Jokes: Is it okay to laugh?

This entry is part 1 of 5 in the series Jokes

early edition Tom Swift and His Airship coverA Note from Dr. Wayne Baker: On this week spanning two years, please welcome back contributing columnist Terry Gallagher, a popular OurValues writer whose earlier series have explored Gifts, James Joyce, Aging, the Real World and even his own Soupathon. Here is the first part of Terry’s latest series on—Jokes.

Stop me if you’ve heard this one before.

I love jokes. Love them all the time—except when I don’t like them at all.

What jokes do I love? Some of my favorites are Tom Swifties, those clever one-liners where the adverb makes a pun on the quoted expression.

(Oops. That’s the kind of joke I don’t like, the ones you have to explain.)

For example:

“Who swiped the pencil sharpener?” Tom asked, bluntly.

“I think the magician is going to saw that woman in half,” Tom said, intuitively.

One reason I like Tom Swifties so much is their inclusivity, in addition to their brevity. You can share them easily and widely, and as soon as the penny falls, and the hearer connects the pun to the quoted line, it makes for shared understanding, two or more people smiling at the same time.

“I just flew back from China,” Tom said, disoriented.

Children especially seem to love them, and they’re a mainstay of the jokes page in magazines like Highlights and Boy’s Life.

(Maybe that’s why I like them so much, because I’m so childish.)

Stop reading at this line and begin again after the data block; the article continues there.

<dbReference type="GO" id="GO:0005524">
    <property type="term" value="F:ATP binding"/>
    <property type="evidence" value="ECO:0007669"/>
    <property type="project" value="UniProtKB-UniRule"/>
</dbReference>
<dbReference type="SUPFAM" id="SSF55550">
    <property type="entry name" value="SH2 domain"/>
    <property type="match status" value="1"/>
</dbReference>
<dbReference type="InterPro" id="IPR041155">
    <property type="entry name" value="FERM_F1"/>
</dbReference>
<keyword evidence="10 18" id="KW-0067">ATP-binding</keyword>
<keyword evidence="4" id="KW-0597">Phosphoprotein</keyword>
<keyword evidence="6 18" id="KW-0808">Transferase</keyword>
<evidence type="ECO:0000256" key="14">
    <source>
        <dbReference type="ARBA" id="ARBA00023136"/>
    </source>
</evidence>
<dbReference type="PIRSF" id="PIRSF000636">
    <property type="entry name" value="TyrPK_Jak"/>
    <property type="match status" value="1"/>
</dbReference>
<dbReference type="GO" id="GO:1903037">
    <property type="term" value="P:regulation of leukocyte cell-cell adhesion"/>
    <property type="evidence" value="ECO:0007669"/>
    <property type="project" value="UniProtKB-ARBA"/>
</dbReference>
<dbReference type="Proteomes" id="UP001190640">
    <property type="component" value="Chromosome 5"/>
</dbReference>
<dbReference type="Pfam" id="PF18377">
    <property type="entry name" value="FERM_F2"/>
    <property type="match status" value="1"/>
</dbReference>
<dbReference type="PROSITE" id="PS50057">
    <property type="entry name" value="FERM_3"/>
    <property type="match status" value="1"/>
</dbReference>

Tom Swifties are, for the most part, inoffensive. Although I do know a few blue ones, suitable only for mature audiences.

And most jokes are that way, inclusive and inoffensive.

But what about the other kind of jokes? We all have heard jokes that are exclusive, hurtful, offensive, cringe-inducing. I’ve told a few of them myself.

How do we feel about them? Is it okay to laugh?

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Categories: Respect

Comments

  1. There is laughing at and laughing with. One’s culture/background also figures into this — one culture can find something funny that would leave someone from another background puzzled. Oppressed groups develop a dark humor that is funny when you’re on the inside but could sound disrespectful to someone w/o the shared experience.

  2. I met Terry Gallagher at a conference last summer in Toronto and immediately was drawn to his great good cheer and attractive demeanor. It is very good to read his work here and to chuckle at his Tom Swifties which are fun, indeed!

    • Thanks for the kind words, Jim, but that was a different Terry Gallagher you met last summer. I haven’t been to Toronto for years.